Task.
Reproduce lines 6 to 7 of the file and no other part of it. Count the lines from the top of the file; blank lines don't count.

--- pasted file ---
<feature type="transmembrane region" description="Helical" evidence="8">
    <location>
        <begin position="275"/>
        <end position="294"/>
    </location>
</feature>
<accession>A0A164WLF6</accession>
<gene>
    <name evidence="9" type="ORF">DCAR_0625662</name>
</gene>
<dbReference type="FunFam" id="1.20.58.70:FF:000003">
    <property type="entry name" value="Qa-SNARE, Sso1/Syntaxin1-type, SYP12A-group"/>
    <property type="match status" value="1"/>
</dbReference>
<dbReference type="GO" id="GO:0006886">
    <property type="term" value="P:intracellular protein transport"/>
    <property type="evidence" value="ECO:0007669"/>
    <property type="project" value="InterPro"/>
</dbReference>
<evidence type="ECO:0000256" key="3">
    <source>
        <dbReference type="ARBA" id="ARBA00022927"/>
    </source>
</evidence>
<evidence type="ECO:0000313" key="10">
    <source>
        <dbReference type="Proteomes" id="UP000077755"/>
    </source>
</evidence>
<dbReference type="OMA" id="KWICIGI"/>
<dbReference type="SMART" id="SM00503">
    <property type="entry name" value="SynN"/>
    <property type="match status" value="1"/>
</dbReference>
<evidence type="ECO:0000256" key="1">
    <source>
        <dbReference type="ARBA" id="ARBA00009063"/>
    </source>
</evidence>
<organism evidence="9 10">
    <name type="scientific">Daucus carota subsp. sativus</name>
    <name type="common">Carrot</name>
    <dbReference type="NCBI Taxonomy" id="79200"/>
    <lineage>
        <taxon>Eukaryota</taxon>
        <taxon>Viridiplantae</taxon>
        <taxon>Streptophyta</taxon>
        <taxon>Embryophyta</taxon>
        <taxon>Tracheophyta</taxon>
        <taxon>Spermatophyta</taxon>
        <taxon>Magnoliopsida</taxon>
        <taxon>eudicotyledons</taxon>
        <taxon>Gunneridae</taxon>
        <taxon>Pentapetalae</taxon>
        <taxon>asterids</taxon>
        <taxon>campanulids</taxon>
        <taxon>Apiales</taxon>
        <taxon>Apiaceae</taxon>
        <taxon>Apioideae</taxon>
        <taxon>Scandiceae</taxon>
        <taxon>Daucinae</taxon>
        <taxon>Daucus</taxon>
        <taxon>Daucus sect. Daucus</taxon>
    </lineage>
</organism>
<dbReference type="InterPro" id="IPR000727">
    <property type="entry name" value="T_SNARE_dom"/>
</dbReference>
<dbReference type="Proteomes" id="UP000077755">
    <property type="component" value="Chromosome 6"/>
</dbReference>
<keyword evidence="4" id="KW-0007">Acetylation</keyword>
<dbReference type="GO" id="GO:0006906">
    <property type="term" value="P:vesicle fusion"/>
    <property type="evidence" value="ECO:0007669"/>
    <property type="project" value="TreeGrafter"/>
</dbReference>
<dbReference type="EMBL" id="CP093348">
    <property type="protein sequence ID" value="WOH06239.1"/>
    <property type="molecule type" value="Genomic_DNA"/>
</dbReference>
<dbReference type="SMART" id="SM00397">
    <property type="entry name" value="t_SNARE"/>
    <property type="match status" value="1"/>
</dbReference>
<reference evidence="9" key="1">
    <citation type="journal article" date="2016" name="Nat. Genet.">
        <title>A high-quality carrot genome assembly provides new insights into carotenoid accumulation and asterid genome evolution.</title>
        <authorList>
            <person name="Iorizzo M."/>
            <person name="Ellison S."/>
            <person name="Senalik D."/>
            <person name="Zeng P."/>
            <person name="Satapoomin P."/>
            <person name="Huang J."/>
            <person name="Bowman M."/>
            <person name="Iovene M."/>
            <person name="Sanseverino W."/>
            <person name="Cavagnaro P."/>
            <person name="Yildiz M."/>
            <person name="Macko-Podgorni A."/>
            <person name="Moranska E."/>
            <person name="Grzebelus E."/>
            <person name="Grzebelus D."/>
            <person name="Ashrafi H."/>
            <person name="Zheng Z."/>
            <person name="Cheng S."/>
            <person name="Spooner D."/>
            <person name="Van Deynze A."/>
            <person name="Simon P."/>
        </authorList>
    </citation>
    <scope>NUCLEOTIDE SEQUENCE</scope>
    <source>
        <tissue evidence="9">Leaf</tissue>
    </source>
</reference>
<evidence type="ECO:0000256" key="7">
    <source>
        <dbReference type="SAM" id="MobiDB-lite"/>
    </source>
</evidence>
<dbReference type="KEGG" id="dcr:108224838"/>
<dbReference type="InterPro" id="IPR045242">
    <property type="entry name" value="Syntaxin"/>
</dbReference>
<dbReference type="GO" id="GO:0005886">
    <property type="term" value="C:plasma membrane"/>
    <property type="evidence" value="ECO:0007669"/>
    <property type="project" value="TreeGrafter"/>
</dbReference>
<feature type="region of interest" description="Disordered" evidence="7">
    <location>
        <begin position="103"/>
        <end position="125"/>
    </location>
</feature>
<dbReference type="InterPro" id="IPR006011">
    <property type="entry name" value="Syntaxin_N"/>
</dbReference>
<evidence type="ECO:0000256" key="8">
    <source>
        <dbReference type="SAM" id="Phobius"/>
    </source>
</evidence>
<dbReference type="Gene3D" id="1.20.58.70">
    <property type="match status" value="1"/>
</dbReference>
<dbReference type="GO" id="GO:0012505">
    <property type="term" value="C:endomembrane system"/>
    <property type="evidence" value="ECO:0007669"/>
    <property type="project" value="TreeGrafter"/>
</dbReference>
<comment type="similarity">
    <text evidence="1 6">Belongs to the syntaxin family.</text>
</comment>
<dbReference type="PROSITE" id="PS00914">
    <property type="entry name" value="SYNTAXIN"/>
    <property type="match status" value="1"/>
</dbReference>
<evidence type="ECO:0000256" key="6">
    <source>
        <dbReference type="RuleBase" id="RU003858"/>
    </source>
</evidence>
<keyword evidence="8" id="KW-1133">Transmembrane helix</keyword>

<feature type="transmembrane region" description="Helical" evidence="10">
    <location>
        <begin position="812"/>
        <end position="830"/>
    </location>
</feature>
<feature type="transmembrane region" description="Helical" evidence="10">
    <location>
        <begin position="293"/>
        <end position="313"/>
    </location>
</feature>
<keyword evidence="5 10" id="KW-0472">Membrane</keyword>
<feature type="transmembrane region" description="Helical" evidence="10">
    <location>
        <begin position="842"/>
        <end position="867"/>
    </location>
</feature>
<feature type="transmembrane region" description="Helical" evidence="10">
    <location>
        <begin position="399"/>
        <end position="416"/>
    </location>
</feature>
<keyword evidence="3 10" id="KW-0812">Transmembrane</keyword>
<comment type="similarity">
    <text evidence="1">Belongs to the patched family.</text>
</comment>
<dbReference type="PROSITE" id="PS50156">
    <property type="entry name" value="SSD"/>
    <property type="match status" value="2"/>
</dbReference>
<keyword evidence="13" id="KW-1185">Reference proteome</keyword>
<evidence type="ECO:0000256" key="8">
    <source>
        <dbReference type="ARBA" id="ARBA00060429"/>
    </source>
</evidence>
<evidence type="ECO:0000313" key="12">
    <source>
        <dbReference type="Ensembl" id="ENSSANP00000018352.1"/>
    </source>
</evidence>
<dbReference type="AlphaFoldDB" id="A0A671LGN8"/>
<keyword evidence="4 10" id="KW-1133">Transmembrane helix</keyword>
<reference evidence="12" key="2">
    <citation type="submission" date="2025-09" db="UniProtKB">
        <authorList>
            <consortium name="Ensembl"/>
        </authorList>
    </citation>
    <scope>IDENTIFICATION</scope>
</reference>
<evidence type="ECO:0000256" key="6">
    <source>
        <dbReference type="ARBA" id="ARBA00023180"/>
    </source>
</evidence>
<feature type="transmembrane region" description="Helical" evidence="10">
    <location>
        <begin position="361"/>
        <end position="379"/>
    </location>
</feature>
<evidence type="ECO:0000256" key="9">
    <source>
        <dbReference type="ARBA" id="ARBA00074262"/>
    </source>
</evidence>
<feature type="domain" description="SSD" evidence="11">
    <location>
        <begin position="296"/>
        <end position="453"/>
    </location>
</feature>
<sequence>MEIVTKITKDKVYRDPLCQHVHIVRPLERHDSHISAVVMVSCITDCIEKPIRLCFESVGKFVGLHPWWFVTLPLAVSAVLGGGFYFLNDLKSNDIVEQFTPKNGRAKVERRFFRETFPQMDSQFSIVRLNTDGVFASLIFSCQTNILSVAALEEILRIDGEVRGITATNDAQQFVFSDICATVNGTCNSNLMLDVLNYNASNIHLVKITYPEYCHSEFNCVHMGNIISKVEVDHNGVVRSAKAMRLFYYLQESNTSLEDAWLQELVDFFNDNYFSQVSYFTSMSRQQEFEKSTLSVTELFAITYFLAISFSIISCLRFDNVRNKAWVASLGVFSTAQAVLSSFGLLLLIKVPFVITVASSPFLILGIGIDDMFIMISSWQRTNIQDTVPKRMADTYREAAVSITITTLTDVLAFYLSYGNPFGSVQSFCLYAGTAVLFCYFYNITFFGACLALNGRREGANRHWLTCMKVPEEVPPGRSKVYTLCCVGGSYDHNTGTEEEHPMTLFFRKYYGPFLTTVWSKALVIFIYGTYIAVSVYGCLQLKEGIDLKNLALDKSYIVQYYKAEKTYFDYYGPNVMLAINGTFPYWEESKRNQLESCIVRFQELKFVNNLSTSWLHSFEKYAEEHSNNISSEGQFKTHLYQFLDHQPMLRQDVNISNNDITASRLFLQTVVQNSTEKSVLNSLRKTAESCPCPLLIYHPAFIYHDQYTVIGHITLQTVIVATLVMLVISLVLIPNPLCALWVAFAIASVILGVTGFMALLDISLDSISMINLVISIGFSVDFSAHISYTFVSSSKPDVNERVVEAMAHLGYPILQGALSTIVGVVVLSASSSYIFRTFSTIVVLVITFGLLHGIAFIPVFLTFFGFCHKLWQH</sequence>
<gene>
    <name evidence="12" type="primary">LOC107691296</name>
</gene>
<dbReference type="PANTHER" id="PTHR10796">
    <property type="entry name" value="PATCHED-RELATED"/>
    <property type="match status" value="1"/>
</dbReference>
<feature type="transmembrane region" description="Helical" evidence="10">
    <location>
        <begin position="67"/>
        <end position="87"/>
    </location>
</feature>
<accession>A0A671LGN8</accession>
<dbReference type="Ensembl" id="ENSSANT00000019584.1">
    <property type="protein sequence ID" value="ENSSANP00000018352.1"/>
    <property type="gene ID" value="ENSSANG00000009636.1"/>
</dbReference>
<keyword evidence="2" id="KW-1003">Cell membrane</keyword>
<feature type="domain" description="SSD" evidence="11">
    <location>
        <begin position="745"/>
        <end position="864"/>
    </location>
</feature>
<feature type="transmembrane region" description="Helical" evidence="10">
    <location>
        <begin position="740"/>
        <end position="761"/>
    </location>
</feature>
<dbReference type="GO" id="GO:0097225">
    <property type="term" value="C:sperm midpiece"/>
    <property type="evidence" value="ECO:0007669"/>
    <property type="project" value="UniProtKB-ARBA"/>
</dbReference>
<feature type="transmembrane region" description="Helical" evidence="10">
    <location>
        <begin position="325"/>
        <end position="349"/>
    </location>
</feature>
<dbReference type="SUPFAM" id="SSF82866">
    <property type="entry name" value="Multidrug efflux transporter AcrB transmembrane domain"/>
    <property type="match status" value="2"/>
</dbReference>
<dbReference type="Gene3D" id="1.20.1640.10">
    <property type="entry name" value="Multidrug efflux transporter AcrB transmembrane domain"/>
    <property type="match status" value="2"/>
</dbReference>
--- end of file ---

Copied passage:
</feature>
<accession>A0A164WLF6</accession>